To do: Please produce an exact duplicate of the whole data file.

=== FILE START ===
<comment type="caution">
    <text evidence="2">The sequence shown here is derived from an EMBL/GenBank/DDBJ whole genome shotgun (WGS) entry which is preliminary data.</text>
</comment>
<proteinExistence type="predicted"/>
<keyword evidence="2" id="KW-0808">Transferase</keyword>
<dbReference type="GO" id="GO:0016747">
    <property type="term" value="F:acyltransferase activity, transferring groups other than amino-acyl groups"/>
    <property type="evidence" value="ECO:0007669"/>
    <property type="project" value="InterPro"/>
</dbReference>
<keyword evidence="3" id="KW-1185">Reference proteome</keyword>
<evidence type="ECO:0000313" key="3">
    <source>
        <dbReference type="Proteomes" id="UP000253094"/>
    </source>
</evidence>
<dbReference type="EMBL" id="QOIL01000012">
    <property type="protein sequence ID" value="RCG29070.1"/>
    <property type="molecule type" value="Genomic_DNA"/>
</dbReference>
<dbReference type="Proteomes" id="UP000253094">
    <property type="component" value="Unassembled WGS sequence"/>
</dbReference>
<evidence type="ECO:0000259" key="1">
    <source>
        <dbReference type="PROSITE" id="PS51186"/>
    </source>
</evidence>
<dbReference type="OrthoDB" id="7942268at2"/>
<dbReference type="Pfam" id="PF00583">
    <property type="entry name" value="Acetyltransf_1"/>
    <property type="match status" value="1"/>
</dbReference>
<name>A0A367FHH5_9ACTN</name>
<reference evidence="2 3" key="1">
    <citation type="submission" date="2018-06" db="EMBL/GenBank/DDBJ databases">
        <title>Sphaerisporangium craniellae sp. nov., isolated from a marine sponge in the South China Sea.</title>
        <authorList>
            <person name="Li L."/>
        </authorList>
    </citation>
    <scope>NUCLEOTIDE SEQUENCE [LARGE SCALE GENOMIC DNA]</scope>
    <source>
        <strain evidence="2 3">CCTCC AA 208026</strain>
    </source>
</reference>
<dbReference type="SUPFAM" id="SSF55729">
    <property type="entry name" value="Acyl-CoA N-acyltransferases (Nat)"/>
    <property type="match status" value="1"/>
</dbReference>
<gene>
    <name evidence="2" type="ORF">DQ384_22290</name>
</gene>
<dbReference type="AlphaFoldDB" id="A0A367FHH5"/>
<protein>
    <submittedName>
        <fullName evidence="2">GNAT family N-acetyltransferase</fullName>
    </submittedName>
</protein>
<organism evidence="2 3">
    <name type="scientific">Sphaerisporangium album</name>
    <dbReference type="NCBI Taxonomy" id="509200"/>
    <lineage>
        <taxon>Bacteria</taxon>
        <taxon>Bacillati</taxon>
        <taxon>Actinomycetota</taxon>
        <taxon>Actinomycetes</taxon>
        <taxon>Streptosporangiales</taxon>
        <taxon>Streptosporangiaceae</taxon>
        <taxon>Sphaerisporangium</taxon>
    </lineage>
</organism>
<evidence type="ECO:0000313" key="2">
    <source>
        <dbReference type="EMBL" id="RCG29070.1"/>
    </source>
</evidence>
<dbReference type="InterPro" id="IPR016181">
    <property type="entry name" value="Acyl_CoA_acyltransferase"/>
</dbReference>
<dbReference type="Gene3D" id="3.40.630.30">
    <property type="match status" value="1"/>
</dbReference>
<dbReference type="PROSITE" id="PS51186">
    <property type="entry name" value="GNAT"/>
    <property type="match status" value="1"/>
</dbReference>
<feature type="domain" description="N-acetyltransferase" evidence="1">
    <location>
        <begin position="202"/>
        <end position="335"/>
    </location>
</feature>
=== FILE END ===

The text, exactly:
<comment type="caution">
    <text evidence="2">The sequence shown here is derived from an EMBL/GenBank/DDBJ whole genome shotgun (WGS) entry which is preliminary data.</text>
</comment>
<proteinExistence type="predicted"/>
<keyword evidence="2" id="KW-0808">Transferase</keyword>
<dbReference type="GO" id="GO:0016747">
    <property type="term" value="F:acyltransferase activity, transferring groups other than amino-acyl groups"/>
    <property type="evidence" value="ECO:0007669"/>
    <property type="project" value="InterPro"/>
</dbReference>
<keyword evidence="3" id="KW-1185">Reference proteome</keyword>
<evidence type="ECO:0000313" key="3">
    <source>
        <dbReference type="Proteomes" id="UP000253094"/>
    </source>
</evidence>
<dbReference type="EMBL" id="QOIL01000012">
    <property type="protein sequence ID" value="RCG29070.1"/>
    <property type="molecule type" value="Genomic_DNA"/>
</dbReference>
<dbReference type="Proteomes" id="UP000253094">
    <property type="component" value="Unassembled WGS sequence"/>
</dbReference>
<evidence type="ECO:0000259" key="1">
    <source>
        <dbReference type="PROSITE" id="PS51186"/>
    </source>
</evidence>
<dbReference type="OrthoDB" id="7942268at2"/>
<dbReference type="Pfam" id="PF00583">
    <property type="entry name" value="Acetyltransf_1"/>
    <property type="match status" value="1"/>
</dbReference>
<name>A0A367FHH5_9ACTN</name>
<reference evidence="2 3" key="1">
    <citation type="submission" date="2018-06" db="EMBL/GenBank/DDBJ databases">
        <title>Sphaerisporangium craniellae sp. nov., isolated from a marine sponge in the South China Sea.</title>
        <authorList>
            <person name="Li L."/>
        </authorList>
    </citation>
    <scope>NUCLEOTIDE SEQUENCE [LARGE SCALE GENOMIC DNA]</scope>
    <source>
        <strain evidence="2 3">CCTCC AA 208026</strain>
    </source>
</reference>
<dbReference type="SUPFAM" id="SSF55729">
    <property type="entry name" value="Acyl-CoA N-acyltransferases (Nat)"/>
    <property type="match status" value="1"/>
</dbReference>
<gene>
    <name evidence="2" type="ORF">DQ384_22290</name>
</gene>
<dbReference type="AlphaFoldDB" id="A0A367FHH5"/>
<protein>
    <submittedName>
        <fullName evidence="2">GNAT family N-acetyltransferase</fullName>
    </submittedName>
</protein>
<organism evidence="2 3">
    <name type="scientific">Sphaerisporangium album</name>
    <dbReference type="NCBI Taxonomy" id="509200"/>
    <lineage>
        <taxon>Bacteria</taxon>
        <taxon>Bacillati</taxon>
        <taxon>Actinomycetota</taxon>
        <taxon>Actinomycetes</taxon>
        <taxon>Streptosporangiales</taxon>
        <taxon>Streptosporangiaceae</taxon>
        <taxon>Sphaerisporangium</taxon>
    </lineage>
</organism>
<evidence type="ECO:0000313" key="2">
    <source>
        <dbReference type="EMBL" id="RCG29070.1"/>
    </source>
</evidence>
<dbReference type="InterPro" id="IPR016181">
    <property type="entry name" value="Acyl_CoA_acyltransferase"/>
</dbReference>
<dbReference type="Gene3D" id="3.40.630.30">
    <property type="match status" value="1"/>
</dbReference>
<dbReference type="PROSITE" id="PS51186">
    <property type="entry name" value="GNAT"/>
    <property type="match status" value="1"/>
</dbReference>
<feature type="domain" description="N-acetyltransferase" evidence="1">
    <location>
        <begin position="202"/>
        <end position="335"/>
    </location>
</feature>